A word of caution
The sections of "Stargazers" covering the Sun was an afterthought. The rest of the material was mostly complete when a teacher of astronomy, adapting the material for his course, pointed out an omission. "How can I give them astronomy and not discuss the electromagnetic spectrum?" All our information about stars, he noted, comes to us as light or other electromagnetic radiation.
Yes, indeed--and therefore this part was added. If you, dear reader, are engaged in a personal voyage of discovery, dig right in. You will find many interesting subjects, and your only limitations will be your own time and your own patience.
However, if you are a teacher presenting a class in astronomy, you are only given a limited time. Even without optional sections, "Stargazers" contains more than can be presented in one school year. You are therefore advised to cover either Newtonian mechanics or the sections on the Sun that follow here, but not both.
A class stressing astronomy may skip mechanics. Newton's law of gravitation will then be missed, as will be some interesting applications such as weightlessness in space. However, almost all the material on the Sun fits seamlessly into the sections that precede it or follow it, and lesson plans have been provided for sections #S-1 to #S-7 as well. If your class stresses physics, you might prefer to cover mechanics and omit (or skim) the parts on the Sun, which are less mathematical, although they also cover interesting areas of physics.
What is covered here (mainly for teachers)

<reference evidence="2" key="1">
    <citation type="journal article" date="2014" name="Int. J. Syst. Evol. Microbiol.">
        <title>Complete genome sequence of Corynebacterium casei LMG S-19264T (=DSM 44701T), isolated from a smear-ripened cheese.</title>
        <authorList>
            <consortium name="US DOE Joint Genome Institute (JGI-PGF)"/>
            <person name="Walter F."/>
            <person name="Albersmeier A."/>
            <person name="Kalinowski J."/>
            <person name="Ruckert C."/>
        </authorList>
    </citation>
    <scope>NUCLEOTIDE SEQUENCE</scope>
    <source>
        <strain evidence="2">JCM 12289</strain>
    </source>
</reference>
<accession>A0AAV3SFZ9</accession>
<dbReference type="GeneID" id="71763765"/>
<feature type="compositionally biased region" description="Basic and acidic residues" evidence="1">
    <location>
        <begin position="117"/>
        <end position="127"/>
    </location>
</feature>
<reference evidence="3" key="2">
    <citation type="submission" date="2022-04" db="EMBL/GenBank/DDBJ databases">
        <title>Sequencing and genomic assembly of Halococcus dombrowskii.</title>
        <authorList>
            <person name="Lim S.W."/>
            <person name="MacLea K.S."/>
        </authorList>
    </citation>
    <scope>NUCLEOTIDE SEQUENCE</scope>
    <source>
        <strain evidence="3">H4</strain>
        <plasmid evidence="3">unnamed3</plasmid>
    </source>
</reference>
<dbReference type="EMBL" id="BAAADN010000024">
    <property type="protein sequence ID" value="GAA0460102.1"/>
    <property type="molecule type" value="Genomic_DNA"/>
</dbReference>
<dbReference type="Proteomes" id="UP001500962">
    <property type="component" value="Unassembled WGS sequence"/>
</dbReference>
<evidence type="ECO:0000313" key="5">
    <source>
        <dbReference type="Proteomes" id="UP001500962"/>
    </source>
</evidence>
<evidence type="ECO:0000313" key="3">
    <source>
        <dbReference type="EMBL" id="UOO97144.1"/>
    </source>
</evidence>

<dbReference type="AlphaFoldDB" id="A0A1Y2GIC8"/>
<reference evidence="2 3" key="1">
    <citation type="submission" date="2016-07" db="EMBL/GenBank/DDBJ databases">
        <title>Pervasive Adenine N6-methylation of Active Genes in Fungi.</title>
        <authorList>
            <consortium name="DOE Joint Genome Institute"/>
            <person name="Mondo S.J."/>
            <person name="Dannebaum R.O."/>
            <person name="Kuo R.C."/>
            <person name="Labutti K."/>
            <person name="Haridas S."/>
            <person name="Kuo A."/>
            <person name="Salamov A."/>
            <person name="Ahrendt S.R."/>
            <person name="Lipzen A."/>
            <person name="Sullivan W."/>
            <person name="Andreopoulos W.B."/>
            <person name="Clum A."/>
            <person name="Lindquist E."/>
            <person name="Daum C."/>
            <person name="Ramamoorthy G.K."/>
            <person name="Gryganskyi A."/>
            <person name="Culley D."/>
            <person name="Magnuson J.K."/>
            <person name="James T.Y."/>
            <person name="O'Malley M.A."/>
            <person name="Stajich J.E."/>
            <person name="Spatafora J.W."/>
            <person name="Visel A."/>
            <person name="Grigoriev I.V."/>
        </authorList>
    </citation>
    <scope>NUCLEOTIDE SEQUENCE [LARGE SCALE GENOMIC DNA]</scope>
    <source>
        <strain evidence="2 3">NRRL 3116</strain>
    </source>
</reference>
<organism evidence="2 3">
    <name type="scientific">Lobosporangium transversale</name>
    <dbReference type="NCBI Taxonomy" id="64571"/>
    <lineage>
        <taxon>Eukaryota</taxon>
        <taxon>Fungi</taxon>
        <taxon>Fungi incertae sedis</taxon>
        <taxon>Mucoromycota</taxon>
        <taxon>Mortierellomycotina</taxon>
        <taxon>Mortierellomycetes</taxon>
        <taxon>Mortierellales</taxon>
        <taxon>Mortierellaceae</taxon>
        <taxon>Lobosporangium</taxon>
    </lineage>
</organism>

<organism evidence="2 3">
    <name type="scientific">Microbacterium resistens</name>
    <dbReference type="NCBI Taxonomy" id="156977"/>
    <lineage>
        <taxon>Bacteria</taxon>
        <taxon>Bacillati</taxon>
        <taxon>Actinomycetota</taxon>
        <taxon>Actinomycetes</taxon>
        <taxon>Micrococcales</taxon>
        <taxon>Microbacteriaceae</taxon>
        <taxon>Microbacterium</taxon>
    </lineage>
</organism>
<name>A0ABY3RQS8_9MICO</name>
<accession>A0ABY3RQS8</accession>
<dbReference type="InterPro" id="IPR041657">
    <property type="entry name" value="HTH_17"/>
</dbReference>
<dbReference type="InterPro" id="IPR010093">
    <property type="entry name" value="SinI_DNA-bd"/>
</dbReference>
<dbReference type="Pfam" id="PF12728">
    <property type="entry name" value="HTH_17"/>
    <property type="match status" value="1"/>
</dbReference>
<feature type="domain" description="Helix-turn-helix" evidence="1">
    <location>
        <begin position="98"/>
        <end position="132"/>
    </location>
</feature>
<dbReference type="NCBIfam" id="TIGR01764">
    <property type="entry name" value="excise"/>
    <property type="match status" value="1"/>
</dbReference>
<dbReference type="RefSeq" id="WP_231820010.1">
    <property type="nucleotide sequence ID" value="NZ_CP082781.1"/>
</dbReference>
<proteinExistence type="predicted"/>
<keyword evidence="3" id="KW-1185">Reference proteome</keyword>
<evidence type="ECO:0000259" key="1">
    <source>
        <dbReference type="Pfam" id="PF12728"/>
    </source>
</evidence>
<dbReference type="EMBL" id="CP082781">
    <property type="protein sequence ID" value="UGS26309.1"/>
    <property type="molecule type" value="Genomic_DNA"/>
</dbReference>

Astronomy is often the stepchild subject in high school. Usually taught as an elective subject, much of its material is memorized from textbooks or from the teacher's description, based on scaled-down college material. It is difficult for students to do much in astronomy class, since stars are only seen at night, and the tools of the astronomer are usually beyond the reach of a high school student, in more ways than one.
This part of "Stargazers" develops a novel approach, using the Sun as the key to the astronomical universe. That key opens many other doors as well: to the weather and the atmosphere (section #S-1), to magnetism (#S-3), to the study of spectra (#S-4), to the notions of electromagnetic waves and photons (#S-5), to X-rays (#S-6) and to the atomic nucleus (#S-7). This part may therefore is studied not just for what it tells about the Sun, but also as an introduction to subjects of modern physics.
In compiling educational material, it is all too easy to get carried away and add interesting but optional material. And this particular writer is so easily tempted! Section #1 was therefore extended to a 3-section discussion covering aspects of the processes driving weather and climate. Section #S-7 also contains ideas on the evolution of stars, e.g. supernovas and their remnants, including black holes. Later, when compelling evidence emerged about the black hole at the center of our galaxy, a section dealing with that exotic subject was also added.
Also, since the student has already been introduced to nuclear physics, an additional section #S-8 was added about nuclear power generation. That subject is of great public interest and concern, but so far, it seems, a concise but explicit introduction has not been available. Maybe this will fill the need! Still later a section on nuclear weapons was also added, a reluctant concession to reality.
Brief optional sections were added during the writing of the lesson plans: on the three-color theory of vision (#S-4A; an easier approach was later found and is cited), on the interplanetary magnetic field (#S-6A) and on the history of atomic and nuclear theory (#S-7A). The first two contain hands-on exercises.
Enough of this introduction. Go to it, and discover!